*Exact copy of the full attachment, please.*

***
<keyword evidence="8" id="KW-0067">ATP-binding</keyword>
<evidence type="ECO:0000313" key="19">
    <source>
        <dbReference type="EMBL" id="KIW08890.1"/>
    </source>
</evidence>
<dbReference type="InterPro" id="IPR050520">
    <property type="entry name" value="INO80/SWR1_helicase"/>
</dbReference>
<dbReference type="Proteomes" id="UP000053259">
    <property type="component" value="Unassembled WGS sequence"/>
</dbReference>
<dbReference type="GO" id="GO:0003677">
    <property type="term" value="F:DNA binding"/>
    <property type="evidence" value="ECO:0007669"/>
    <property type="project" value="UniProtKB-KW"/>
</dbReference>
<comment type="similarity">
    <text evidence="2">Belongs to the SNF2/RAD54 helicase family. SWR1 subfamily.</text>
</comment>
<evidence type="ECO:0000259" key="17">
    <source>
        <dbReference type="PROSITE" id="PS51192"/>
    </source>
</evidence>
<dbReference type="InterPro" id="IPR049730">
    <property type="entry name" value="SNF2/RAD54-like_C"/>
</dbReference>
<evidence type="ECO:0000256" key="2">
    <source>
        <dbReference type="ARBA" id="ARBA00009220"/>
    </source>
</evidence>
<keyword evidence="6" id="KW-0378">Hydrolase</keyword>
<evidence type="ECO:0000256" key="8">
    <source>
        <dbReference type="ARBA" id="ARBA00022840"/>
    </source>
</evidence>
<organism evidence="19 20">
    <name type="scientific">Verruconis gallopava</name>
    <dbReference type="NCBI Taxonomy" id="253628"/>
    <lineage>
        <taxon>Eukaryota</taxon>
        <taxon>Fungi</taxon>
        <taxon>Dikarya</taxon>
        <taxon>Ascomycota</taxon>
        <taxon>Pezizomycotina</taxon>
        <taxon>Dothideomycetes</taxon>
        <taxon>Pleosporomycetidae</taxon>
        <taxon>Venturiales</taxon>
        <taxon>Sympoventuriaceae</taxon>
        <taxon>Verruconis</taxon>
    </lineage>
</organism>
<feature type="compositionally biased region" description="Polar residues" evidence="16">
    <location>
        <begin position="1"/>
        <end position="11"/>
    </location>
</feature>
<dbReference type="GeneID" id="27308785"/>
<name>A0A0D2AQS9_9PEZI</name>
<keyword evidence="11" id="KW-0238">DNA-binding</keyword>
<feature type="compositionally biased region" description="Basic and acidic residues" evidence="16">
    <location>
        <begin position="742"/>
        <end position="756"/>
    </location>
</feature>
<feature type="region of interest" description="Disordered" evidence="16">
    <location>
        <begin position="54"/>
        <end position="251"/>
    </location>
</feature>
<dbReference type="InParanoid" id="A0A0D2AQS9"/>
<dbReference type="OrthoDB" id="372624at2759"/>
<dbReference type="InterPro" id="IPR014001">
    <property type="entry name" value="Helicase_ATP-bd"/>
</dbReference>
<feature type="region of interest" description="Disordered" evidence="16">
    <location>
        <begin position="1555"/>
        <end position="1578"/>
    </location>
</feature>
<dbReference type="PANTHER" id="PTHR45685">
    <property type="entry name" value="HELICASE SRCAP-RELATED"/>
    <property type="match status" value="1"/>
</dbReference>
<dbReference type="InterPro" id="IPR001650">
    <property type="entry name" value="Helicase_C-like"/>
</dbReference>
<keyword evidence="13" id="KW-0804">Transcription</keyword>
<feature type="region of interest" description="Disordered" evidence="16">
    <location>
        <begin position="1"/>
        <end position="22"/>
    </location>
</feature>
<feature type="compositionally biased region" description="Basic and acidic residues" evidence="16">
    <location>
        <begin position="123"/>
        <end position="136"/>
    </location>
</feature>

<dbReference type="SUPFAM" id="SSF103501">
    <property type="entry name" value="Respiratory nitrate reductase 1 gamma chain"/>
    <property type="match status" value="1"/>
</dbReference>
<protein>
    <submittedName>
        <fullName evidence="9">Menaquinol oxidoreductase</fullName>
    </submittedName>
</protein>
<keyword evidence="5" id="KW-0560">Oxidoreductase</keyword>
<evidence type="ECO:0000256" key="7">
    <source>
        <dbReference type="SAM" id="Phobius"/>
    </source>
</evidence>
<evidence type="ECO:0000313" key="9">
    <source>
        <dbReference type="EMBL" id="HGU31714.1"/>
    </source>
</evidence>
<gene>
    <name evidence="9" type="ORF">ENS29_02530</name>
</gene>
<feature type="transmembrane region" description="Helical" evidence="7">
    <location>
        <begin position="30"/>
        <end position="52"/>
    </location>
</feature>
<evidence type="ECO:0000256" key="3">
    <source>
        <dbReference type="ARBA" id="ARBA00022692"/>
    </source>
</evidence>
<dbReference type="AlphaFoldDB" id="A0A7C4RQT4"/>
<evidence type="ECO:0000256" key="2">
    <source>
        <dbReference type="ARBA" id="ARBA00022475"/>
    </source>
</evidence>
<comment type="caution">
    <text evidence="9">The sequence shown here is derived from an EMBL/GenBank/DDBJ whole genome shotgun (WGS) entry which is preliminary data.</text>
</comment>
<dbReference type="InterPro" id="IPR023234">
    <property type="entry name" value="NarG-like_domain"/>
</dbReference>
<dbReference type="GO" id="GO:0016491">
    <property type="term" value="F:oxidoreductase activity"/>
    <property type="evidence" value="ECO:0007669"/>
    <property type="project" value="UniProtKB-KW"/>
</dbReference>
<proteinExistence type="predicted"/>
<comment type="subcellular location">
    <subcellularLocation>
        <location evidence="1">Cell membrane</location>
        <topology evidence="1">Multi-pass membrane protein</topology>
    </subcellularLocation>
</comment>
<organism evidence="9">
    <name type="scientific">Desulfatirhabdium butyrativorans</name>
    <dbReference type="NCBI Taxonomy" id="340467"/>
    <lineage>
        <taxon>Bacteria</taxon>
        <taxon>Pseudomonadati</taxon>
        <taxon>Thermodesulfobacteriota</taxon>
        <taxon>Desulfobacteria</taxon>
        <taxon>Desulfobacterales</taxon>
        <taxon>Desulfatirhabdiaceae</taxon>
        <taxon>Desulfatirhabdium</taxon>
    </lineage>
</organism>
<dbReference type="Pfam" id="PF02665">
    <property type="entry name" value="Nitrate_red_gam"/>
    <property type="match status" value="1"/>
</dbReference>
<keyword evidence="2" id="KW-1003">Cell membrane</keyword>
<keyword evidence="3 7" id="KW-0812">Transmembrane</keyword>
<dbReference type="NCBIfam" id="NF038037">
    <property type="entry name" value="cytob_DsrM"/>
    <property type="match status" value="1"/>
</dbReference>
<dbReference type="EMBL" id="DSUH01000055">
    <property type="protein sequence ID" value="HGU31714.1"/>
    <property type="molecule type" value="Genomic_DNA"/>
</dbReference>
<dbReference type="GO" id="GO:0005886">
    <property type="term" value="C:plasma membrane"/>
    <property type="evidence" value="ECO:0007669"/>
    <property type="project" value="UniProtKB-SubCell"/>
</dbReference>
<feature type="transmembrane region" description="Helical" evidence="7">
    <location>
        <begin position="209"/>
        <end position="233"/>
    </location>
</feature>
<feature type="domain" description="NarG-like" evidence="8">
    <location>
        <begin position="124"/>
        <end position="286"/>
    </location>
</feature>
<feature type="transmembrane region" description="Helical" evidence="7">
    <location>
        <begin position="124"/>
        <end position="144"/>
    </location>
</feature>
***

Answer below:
<keyword evidence="8" id="KW-0067">ATP-binding</keyword>
<evidence type="ECO:0000313" key="19">
    <source>
        <dbReference type="EMBL" id="KIW08890.1"/>
    </source>
</evidence>
<dbReference type="InterPro" id="IPR050520">
    <property type="entry name" value="INO80/SWR1_helicase"/>
</dbReference>
<dbReference type="Proteomes" id="UP000053259">
    <property type="component" value="Unassembled WGS sequence"/>
</dbReference>
<dbReference type="GO" id="GO:0003677">
    <property type="term" value="F:DNA binding"/>
    <property type="evidence" value="ECO:0007669"/>
    <property type="project" value="UniProtKB-KW"/>
</dbReference>
<comment type="similarity">
    <text evidence="2">Belongs to the SNF2/RAD54 helicase family. SWR1 subfamily.</text>
</comment>
<evidence type="ECO:0000259" key="17">
    <source>
        <dbReference type="PROSITE" id="PS51192"/>
    </source>
</evidence>
<dbReference type="InterPro" id="IPR049730">
    <property type="entry name" value="SNF2/RAD54-like_C"/>
</dbReference>
<evidence type="ECO:0000256" key="2">
    <source>
        <dbReference type="ARBA" id="ARBA00009220"/>
    </source>
</evidence>
<keyword evidence="6" id="KW-0378">Hydrolase</keyword>
<evidence type="ECO:0000256" key="8">
    <source>
        <dbReference type="ARBA" id="ARBA00022840"/>
    </source>
</evidence>
<organism evidence="19 20">
    <name type="scientific">Verruconis gallopava</name>
    <dbReference type="NCBI Taxonomy" id="253628"/>
    <lineage>
        <taxon>Eukaryota</taxon>
        <taxon>Fungi</taxon>
        <taxon>Dikarya</taxon>
        <taxon>Ascomycota</taxon>
        <taxon>Pezizomycotina</taxon>
        <taxon>Dothideomycetes</taxon>
        <taxon>Pleosporomycetidae</taxon>
        <taxon>Venturiales</taxon>
        <taxon>Sympoventuriaceae</taxon>
        <taxon>Verruconis</taxon>
    </lineage>
</organism>
<feature type="compositionally biased region" description="Polar residues" evidence="16">
    <location>
        <begin position="1"/>
        <end position="11"/>
    </location>
</feature>
<dbReference type="GeneID" id="27308785"/>
<name>A0A0D2AQS9_9PEZI</name>
<keyword evidence="11" id="KW-0238">DNA-binding</keyword>
<feature type="compositionally biased region" description="Basic and acidic residues" evidence="16">
    <location>
        <begin position="742"/>
        <end position="756"/>
    </location>
</feature>
<feature type="region of interest" description="Disordered" evidence="16">
    <location>
        <begin position="54"/>
        <end position="251"/>
    </location>
</feature>
<dbReference type="InParanoid" id="A0A0D2AQS9"/>
<dbReference type="OrthoDB" id="372624at2759"/>
<dbReference type="InterPro" id="IPR014001">
    <property type="entry name" value="Helicase_ATP-bd"/>
</dbReference>
<feature type="region of interest" description="Disordered" evidence="16">
    <location>
        <begin position="1555"/>
        <end position="1578"/>
    </location>
</feature>
<dbReference type="PANTHER" id="PTHR45685">
    <property type="entry name" value="HELICASE SRCAP-RELATED"/>
    <property type="match status" value="1"/>
</dbReference>
<dbReference type="InterPro" id="IPR001650">
    <property type="entry name" value="Helicase_C-like"/>
</dbReference>
<keyword evidence="13" id="KW-0804">Transcription</keyword>
<feature type="region of interest" description="Disordered" evidence="16">
    <location>
        <begin position="1"/>
        <end position="22"/>
    </location>
</feature>
<feature type="compositionally biased region" description="Basic and acidic residues" evidence="16">
    <location>
        <begin position="123"/>
        <end position="136"/>
    </location>
</feature>

<dbReference type="SUPFAM" id="SSF103501">
    <property type="entry name" value="Respiratory nitrate reductase 1 gamma chain"/>
    <property type="match status" value="1"/>
</dbReference>
<protein>
    <submittedName>
        <fullName evidence="9">Menaquinol oxidoreductase</fullName>
    </submittedName>
</protein>
<keyword evidence="5" id="KW-0560">Oxidoreductase</keyword>
<evidence type="ECO:0000256" key="7">
    <source>
        <dbReference type="SAM" id="Phobius"/>
    </source>
</evidence>
<evidence type="ECO:0000313" key="9">
    <source>
        <dbReference type="EMBL" id="HGU31714.1"/>
    </source>
</evidence>
<gene>
    <name evidence="9" type="ORF">ENS29_02530</name>
</gene>
<feature type="transmembrane region" description="Helical" evidence="7">
    <location>
        <begin position="30"/>
        <end position="52"/>
    </location>
</feature>
<evidence type="ECO:0000256" key="3">
    <source>
        <dbReference type="ARBA" id="ARBA00022692"/>
    </source>
</evidence>
<dbReference type="AlphaFoldDB" id="A0A7C4RQT4"/>
<evidence type="ECO:0000256" key="2">
    <source>
        <dbReference type="ARBA" id="ARBA00022475"/>
    </source>
</evidence>
<comment type="caution">
    <text evidence="9">The sequence shown here is derived from an EMBL/GenBank/DDBJ whole genome shotgun (WGS) entry which is preliminary data.</text>
</comment>
<dbReference type="InterPro" id="IPR023234">
    <property type="entry name" value="NarG-like_domain"/>
</dbReference>
<dbReference type="GO" id="GO:0016491">
    <property type="term" value="F:oxidoreductase activity"/>
    <property type="evidence" value="ECO:0007669"/>
    <property type="project" value="UniProtKB-KW"/>
</dbReference>
<proteinExistence type="predicted"/>
<comment type="subcellular location">
    <subcellularLocation>
        <location evidence="1">Cell membrane</location>
        <topology evidence="1">Multi-pass membrane protein</topology>
    </subcellularLocation>
</comment>
<organism evidence="9">
    <name type="scientific">Desulfatirhabdium butyrativorans</name>
    <dbReference type="NCBI Taxonomy" id="340467"/>
    <lineage>
        <taxon>Bacteria</taxon>
        <taxon>Pseudomonadati</taxon>
        <taxon>Thermodesulfobacteriota</taxon>
        <taxon>Desulfobacteria</taxon>
        <taxon>Desulfobacterales</taxon>
        <taxon>Desulfatirhabdiaceae</taxon>
        <taxon>Desulfatirhabdium</taxon>
    </lineage>
</organism>
<dbReference type="Pfam" id="PF02665">
    <property type="entry name" value="Nitrate_red_gam"/>
    <property type="match status" value="1"/>
</dbReference>
<keyword evidence="2" id="KW-1003">Cell membrane</keyword>
<keyword evidence="3 7" id="KW-0812">Transmembrane</keyword>
<dbReference type="NCBIfam" id="NF038037">
    <property type="entry name" value="cytob_DsrM"/>
    <property type="match status" value="1"/>
</dbReference>
<dbReference type="EMBL" id="DSUH01000055">
    <property type="protein sequence ID" value="HGU31714.1"/>
    <property type="molecule type" value="Genomic_DNA"/>
</dbReference>
<dbReference type="GO" id="GO:0005886">
    <property type="term" value="C:plasma membrane"/>
    <property type="evidence" value="ECO:0007669"/>
    <property type="project" value="UniProtKB-SubCell"/>
</dbReference>
<feature type="transmembrane region" description="Helical" evidence="7">
    <location>
        <begin position="209"/>
        <end position="233"/>
    </location>
</feature>
<feature type="domain" description="NarG-like" evidence="8">
    <location>
        <begin position="124"/>
        <end position="286"/>
    </location>
</feature>
<feature type="transmembrane region" description="Helical" evidence="7">
    <location>
        <begin position="124"/>
        <end position="144"/>
    </location>
</feature>